Throughout the collection I was stunned by Hopkinson’s gorgeous writing, using strong female characters, elements from myths and fairy tales, and, as in "A Raggy Dog, A Shaggy Dog," interesting structural ways to tell stories (often related to oral storytelling, rhymes, songs, and word games). Story and inspiration intertwine and give each other new (sometimes sinister, sometimes empowering) meanings. Sometimes the shortest stories, the most compact ones, are also the most intense. A prominent position is given to Caribbean culture (food, dances, dialects) and Caribbean folklore (Mama D’lo, douen children, etc.), and/but Hopkinson clearly doesn’t consider rewritings, modernisations, and mashups of these themes and figures disrespectful—another quality that her writing shares with oral storytelling traditions.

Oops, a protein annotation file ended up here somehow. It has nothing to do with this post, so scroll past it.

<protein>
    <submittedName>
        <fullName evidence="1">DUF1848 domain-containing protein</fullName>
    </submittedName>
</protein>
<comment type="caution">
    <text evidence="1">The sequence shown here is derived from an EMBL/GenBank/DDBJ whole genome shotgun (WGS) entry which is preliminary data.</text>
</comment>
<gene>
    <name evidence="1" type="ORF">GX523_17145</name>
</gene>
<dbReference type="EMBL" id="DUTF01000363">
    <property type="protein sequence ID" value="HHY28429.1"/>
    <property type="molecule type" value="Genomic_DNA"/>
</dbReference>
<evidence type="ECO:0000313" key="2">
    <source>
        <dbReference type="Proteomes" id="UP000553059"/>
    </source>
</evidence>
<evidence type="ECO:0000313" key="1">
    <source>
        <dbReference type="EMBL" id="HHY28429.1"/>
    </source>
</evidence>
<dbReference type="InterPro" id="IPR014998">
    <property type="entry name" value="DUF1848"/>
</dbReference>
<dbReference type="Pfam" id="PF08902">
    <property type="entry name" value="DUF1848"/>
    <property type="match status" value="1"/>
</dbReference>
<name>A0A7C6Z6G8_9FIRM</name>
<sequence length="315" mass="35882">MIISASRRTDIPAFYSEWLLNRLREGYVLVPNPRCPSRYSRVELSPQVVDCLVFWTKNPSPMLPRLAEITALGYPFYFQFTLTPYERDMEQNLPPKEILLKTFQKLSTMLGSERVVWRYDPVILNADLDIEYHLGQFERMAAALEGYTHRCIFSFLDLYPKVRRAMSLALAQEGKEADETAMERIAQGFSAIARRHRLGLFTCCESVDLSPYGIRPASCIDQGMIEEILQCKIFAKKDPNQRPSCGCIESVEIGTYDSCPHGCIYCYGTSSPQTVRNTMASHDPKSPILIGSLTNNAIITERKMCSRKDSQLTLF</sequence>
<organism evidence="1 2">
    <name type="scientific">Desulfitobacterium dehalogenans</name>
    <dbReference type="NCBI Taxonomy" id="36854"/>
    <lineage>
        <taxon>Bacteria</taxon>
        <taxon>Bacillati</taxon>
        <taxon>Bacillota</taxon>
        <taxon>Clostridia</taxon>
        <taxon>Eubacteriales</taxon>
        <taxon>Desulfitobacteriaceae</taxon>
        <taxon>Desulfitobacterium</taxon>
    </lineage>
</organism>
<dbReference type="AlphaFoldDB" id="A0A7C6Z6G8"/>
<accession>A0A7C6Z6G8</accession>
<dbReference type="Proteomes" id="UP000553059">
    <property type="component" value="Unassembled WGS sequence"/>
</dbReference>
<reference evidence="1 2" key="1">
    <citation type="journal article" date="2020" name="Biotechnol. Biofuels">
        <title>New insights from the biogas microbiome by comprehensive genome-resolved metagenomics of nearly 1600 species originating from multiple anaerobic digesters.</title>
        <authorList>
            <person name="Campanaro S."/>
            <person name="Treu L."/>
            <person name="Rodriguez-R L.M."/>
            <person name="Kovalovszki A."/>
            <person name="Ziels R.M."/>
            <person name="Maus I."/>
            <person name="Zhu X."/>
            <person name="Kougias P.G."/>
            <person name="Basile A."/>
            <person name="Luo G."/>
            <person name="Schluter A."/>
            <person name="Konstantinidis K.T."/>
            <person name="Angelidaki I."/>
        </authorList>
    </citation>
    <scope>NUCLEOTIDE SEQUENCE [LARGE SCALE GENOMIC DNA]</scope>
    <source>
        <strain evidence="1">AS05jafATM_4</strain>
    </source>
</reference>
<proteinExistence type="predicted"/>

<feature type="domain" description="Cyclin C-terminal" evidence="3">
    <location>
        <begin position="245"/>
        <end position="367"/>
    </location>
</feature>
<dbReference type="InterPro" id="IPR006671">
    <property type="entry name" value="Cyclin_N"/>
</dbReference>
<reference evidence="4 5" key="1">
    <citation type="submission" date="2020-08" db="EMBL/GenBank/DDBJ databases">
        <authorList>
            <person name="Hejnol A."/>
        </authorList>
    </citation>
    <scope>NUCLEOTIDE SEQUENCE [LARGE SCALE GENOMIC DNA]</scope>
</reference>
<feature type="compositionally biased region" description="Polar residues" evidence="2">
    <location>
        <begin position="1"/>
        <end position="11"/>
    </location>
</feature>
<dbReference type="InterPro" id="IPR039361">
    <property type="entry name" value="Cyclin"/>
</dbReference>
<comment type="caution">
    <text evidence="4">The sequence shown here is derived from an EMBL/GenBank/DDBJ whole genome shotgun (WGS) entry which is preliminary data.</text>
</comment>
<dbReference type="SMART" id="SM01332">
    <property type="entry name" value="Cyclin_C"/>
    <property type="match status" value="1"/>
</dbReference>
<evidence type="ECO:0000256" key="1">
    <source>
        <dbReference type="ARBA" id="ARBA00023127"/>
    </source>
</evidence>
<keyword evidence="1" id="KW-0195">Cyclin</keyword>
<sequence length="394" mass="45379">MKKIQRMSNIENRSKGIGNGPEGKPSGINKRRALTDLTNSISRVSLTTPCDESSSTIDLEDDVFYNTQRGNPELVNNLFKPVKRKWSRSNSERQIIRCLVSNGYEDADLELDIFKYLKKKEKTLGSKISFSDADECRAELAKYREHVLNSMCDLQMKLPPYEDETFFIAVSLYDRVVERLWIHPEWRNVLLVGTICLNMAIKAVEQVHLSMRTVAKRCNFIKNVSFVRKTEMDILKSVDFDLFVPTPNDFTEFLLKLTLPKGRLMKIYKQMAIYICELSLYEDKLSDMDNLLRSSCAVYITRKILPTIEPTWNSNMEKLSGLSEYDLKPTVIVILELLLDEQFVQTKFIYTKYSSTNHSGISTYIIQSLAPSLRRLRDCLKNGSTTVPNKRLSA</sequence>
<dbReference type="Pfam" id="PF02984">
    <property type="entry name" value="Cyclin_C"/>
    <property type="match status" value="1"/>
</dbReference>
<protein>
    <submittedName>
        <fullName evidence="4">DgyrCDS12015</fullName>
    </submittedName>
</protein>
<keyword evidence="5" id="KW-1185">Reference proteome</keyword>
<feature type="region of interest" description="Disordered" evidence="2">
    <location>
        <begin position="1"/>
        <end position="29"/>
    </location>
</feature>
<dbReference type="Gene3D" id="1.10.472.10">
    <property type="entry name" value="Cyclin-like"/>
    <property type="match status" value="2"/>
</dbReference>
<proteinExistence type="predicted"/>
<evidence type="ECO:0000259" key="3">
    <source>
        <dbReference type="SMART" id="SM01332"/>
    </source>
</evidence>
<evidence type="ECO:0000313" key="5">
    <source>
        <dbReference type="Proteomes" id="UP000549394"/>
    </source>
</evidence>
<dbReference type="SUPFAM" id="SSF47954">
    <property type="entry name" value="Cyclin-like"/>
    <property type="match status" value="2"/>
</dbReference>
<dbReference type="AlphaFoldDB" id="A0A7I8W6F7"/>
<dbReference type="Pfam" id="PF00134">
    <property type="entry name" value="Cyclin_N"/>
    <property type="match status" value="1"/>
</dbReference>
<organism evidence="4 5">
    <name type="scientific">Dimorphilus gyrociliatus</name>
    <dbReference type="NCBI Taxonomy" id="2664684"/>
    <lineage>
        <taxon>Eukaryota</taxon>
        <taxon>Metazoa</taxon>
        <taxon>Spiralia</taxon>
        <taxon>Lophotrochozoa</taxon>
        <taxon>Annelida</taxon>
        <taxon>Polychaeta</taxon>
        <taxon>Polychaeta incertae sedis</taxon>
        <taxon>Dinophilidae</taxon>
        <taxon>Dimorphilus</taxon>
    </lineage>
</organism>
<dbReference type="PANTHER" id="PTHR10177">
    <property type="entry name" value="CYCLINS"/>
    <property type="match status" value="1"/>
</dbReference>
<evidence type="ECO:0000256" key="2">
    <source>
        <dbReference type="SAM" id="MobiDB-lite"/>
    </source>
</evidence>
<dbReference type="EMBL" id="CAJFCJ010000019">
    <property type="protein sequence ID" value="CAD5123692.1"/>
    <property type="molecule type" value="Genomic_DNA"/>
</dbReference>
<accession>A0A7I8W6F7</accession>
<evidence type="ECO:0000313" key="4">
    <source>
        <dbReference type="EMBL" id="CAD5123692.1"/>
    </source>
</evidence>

That is not to say there aren’t slighter stories: "Herbal" is a very short story about a literal elephant in the room, which was inspired by an online discussion about tactics for suspending the readers’ disbelief right from the beginning. As an experiment, it is a nice read, but it doesn’t do much besides. "Snow Day," meanwhile, was commissioned by the CBC for Canada Reads. It had to incorporate that year's shortlisted titles: Beautiful Losers, No Crystal Stair, Oryx and Crake, Rockbound, and Volkswagen Blues. "Oh, hell yeah," Nalo Hopkinson says in a comment, "I used 'oryx and crake' in a sentence" (p. 174). The story features telepathic animals and spaceships.